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Wednesday afternoon's news in under 5 minutes.

real estate ad aboriginals
A real estate advertisement for luxury apartments has used the absence of Aboriginal people as a ‘selling point’. (Note: This is a stock image.)

1. Real estate ad boasts “the aboriginals have already moved out”.

A real estate advertisement for luxury apartments has used the absence of Aboriginal people as a ‘selling point’.

Iconic suburb Redfern, in the city’s inner East, has long been the indigenous heart of Sydney’s inner city. But the ad — first published online four years ago — included the words “the Aboriginals have already moved out” in its advertising copy.

It’s a move that has outraged Aboriginal leaders, The Australian reports.

“Dei Cota has good rental return and convenient location. The Aboriginals have already moved out, now Redfern is the last virgin suburb close to city, it will have great potential for the capital growth in the near future,” the online advertisement, by Great Fortune Investments — one of several firms marketing at private company Dei Cota, read.

real estate ad aboriginals

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A screenshot from the Great Fortune Investments website, where the offensive advertisement was visible until yesterday.

Deicorp owner Fouad Deiri told The Australian that Great Fortune Investments had not “correctly” worded the advertisement.

“They were trying to make comment about the relocation of The Block and it hadn’t been worded correctly,” he said. “The Chinese have a funny way of expressing themselves where they use their words where they are not trying to be offensive, but they do offend people.”

The company removed the offending reference yesterday from its website. (As they damn well should).

2.  Bail revoked for Bega Cheese ex-boss who sexually abused children.

By JAMELLE WELLS

Maurice Van Ryn, the former Bega Cheese boss who sexually abused six children, has had his bail revoked.

In November, Van Ryn was granted bail by a Bega local court magistrate after pleading guilty to multiple sex offences involving children as young as eight at Tathra on the NSW far South Coast.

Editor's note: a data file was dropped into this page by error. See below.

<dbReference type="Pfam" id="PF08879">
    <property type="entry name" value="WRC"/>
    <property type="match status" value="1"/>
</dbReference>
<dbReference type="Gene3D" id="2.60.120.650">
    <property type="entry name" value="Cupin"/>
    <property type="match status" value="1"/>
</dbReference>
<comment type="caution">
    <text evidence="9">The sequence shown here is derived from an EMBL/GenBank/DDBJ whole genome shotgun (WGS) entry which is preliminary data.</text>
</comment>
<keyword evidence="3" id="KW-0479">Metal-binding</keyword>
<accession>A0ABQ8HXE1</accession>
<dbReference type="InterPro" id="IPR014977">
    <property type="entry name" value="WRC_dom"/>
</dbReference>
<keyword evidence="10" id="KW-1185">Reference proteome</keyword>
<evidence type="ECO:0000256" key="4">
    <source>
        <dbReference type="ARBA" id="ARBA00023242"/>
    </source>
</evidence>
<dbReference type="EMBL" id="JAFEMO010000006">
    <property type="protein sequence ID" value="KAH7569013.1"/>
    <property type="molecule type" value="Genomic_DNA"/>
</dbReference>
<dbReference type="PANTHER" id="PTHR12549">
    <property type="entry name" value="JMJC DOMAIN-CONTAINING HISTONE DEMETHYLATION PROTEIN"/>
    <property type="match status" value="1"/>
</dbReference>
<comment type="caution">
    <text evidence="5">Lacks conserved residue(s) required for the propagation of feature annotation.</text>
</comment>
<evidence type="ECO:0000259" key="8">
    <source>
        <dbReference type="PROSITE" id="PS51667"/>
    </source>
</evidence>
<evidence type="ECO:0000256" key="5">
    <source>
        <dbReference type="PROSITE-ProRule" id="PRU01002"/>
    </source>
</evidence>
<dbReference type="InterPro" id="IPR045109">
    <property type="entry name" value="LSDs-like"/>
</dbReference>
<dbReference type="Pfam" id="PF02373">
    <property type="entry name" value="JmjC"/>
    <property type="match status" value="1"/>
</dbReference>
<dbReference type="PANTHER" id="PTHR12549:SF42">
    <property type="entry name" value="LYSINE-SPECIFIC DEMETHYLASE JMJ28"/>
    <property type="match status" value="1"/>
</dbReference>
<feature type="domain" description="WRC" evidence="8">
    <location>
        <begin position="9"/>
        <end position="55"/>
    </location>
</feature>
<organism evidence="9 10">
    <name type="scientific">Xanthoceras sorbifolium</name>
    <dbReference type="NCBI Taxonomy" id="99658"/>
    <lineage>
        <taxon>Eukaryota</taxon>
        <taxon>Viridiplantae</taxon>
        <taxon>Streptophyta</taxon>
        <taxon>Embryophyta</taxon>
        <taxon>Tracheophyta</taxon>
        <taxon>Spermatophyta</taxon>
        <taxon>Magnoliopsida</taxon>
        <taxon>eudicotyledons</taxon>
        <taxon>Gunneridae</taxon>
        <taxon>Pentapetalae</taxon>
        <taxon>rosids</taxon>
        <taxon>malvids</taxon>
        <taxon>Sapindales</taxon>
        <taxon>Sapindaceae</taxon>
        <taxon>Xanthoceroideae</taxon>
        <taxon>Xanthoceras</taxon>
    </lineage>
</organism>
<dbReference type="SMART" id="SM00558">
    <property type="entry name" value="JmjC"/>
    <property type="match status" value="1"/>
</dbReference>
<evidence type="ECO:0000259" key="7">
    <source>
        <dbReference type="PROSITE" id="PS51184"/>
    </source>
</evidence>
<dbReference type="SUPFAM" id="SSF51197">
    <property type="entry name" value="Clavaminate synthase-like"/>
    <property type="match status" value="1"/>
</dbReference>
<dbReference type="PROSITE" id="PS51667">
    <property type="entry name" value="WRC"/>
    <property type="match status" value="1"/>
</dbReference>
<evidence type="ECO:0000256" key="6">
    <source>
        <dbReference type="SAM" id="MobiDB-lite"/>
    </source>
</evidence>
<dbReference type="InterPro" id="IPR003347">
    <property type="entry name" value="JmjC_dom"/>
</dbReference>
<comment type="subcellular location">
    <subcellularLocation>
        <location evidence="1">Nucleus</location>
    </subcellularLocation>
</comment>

After allegations he molested a child while he was on bail, the NSW Director of Public Prosecutions called for the 59 year old to be taken back into custody.

A District Court judge in Sydney revoked Van Ryn’s bail until his sentencing in February.

In November, Van Ryn pleaded guilty to 12 child sex offences dating back to 2006 and involving six boys aged eight to 16.

He faces a maximum 25-year sentence.

A version of this post originally appeared on ABC News and has been republished here with permission.

3. Young students explore computer science.

real estate ad aboriginals
Computer Science Education Week that runs until December 14.
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By ABC NEWS

Students around Australia this week are exploring the computer science that drives the apps, games and websites on their devices.

They are taking part in the Hour of Code – a worldwide event involving millions of students in more than 180 countries – in what organisers say is “the largest learning event in history”.

Participants are spending at least one hour working with computer codes, experimenting with computer science or exploring the different ways computer technology impacts their lives.

It is part of Computer Science Education Week that runs until December 14.

A version of this post appeared on ABC News and has been republished here with permission.

4. Head of ashram apologises to child abuse victims.

By ANTONETTE COLLINS

The chief executive of a yoga ashram on the New South Wales Central Coast has apologised for mistakes made in dealing with child abuse victims, including some whose Facebook posts about the abuse were deleted.

The Royal Commission into Institutional Responses into Child Sexual Abuse is investigating the handling of abuse complaints made against a former spiritual leader at the Satyananda Yoga Ashram dating back to the 1970s and ’80s.

Ashram chief executive Sarah Tetlow said the organisation made errors earlier this year, when it first gave an apology to victims on Facebook but then removed some posts and sent cease and desist letters to the posts’ authors.

“Definitely the way the organisation has responded has not been helpful to the victims,” Ms Tetlow told the Sydney hearing.

“We did what we did and some things didn’t work out and we accept that.”

A version of this post originally appeared on ABC News and has been republished here with permission.

 Catch up on the rest of today’s headlines in this 90-second news update from the ABC:


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